“We’ll pass your book around and I’ll get back to you.” I wasn’t sure he believed me.
But he said thank you, shook my hand and offered a good-bye. I waited with him for the elevator. He entered and pressed the lobby button.
As the doors slid closed, he stared straight at me and with a half smile added, “Good luck with your next meeting.”
Wait a minute, I thought. Wasn’t that Roger’s line?
It’s clear that Apple’s designers have done the same thing: their focus has shifted towards content. I can’t wait to see what happens to the iOS ecosystem when other designers and developers follow their lead. That path forward won’t be easy, but it will take the platform to a whole new level.
Yet another example of “can’t innovate any more, my ass”.
“People keep asking me to join the LinkedIn network,” he said, “but I’m already part of a network, it’s called the Internet.”
Now of course LinkedIn offers protocols and features that the open Net doesn’t, at least not yet, and the same is true for all the specialized overlays that we call social networks.
But there’s a ton of duplication in those layered protocols and features. If we can’t factor out a bunch of the duplication, I think social network fatigue becomes the major hurdle standing in the way of reaching critical mass.
O.K., and now to explain how it’s done. Well, it’s a little like trying to hit a bottle cap with a wire coat hanger.
Every day a songwriter rows out into the deep waters in search of his own personal Loch Ness monster. (Just a matter of time, we insist.)
Being a weary subscriber to the old inspiration-perspiration theory, I must say that minus the former, you’ll hit a sweaty dead end every time, yet without this purging of what I call “brain vomit,” you’ll never drain the 99 pieces of hooey before one of pure inspiration writes itself for you.
But the same technological advances that have empowered the rise of Big Brother have created another wrinkle in the story.
We might call it the emergence of Little Brother: the ordinary citizen who by chance finds himself in a position to record events of great public import, and to share the results with the rest of us.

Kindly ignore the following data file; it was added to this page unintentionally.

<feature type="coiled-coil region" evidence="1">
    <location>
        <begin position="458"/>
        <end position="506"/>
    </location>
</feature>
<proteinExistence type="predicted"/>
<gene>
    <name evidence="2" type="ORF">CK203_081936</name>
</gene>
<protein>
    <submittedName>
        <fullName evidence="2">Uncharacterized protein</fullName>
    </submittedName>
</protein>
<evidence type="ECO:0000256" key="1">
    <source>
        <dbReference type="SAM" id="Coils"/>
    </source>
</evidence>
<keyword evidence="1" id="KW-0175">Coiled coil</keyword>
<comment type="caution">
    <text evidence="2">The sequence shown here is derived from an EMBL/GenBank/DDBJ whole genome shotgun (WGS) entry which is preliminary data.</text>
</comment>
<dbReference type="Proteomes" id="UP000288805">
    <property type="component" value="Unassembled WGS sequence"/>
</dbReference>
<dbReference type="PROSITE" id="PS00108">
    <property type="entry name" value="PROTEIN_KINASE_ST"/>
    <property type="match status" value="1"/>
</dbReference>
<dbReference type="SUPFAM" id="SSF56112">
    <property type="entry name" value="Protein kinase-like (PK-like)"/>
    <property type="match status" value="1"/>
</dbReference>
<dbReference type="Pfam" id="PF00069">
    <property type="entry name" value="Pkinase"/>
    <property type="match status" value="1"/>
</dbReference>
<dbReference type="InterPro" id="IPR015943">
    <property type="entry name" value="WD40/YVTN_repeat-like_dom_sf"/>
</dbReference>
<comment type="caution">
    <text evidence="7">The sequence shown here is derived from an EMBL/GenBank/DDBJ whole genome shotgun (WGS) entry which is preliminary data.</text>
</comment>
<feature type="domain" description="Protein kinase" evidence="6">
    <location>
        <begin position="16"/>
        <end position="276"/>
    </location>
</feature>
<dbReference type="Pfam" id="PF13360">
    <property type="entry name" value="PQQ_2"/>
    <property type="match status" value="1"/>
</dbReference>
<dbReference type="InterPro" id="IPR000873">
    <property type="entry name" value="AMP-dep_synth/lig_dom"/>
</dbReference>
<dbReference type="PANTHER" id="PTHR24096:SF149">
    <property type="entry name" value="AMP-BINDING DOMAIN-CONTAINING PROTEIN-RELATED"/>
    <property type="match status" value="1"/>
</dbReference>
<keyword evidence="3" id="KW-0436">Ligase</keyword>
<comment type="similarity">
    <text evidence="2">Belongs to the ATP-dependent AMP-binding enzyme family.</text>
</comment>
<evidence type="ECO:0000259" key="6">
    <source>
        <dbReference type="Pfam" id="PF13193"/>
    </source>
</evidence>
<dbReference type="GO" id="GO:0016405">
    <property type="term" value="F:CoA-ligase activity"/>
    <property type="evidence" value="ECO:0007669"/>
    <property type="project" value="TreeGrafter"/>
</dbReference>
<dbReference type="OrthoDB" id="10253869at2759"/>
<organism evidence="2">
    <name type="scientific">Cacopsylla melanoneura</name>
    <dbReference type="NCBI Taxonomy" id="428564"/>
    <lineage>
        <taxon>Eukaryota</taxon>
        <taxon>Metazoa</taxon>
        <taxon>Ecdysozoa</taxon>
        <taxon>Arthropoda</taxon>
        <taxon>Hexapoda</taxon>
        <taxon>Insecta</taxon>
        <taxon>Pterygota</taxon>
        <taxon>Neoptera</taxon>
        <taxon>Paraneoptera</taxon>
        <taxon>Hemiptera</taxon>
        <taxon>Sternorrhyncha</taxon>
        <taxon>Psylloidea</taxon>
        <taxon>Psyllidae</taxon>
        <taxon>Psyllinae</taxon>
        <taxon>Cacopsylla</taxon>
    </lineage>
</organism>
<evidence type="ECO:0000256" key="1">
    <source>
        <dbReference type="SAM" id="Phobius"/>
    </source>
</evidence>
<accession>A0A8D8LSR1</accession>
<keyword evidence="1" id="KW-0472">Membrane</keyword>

This has become immeasurably easier and more likely with the near-ubiquitous proliferation of high-quality recording devices.
“The Oxford English Dictionary accepts both pronunciations,” Mr. Wilhite said.
“They are wrong. It is a soft ‘G,’ pronounced ‘jif.’ End of story.”
Creator of the GIF says: “It is a soft G, pronounced ‘jif.’”
Ideation in a clientless vacuum; devoid the realities of real life (inside an agency or any company for that matter). Feasibility. Budgets. Client bureaucracies. The fact is that big ideas take time to sell. They die. They have to be reborn. And that it’s your role to breath the life back in. But only if you really give a shit.
The “idea” is the tip of a gigantic, shit stained iceberg of work. And if you aren’t ready for what it takes, or worse, you think “that it’s someone else’s job” to push your idea from ether to reality—reconsider your profession.
My advice is simple: don’t be the entitled kid. The kid who over indexes in ambition but lacks any real passion—any real drive other than a new title at a new agency.
Be the kid who wants to learn even when he doesn’t have to—the designer who wants to learn to write, to code, to understand business because it makes the design better.
Generally, what Tumblr needs, and what Tumblr has always needed, is to get support and maintenance roles off of David’s plate so he can focus on the product.
David’s perfectly able to worry about money and operations, but I bet he really doesn’t want to. At best, it would be a tremendous waste of his time and talent.
We — internet users, creative people, publishers, socializers — will be much better served if David can focus on his product’s features, design, and messaging instead of worrying about server architecture and raising more money.
Marco Ament reflects on David, Tumblr and what the early days were like.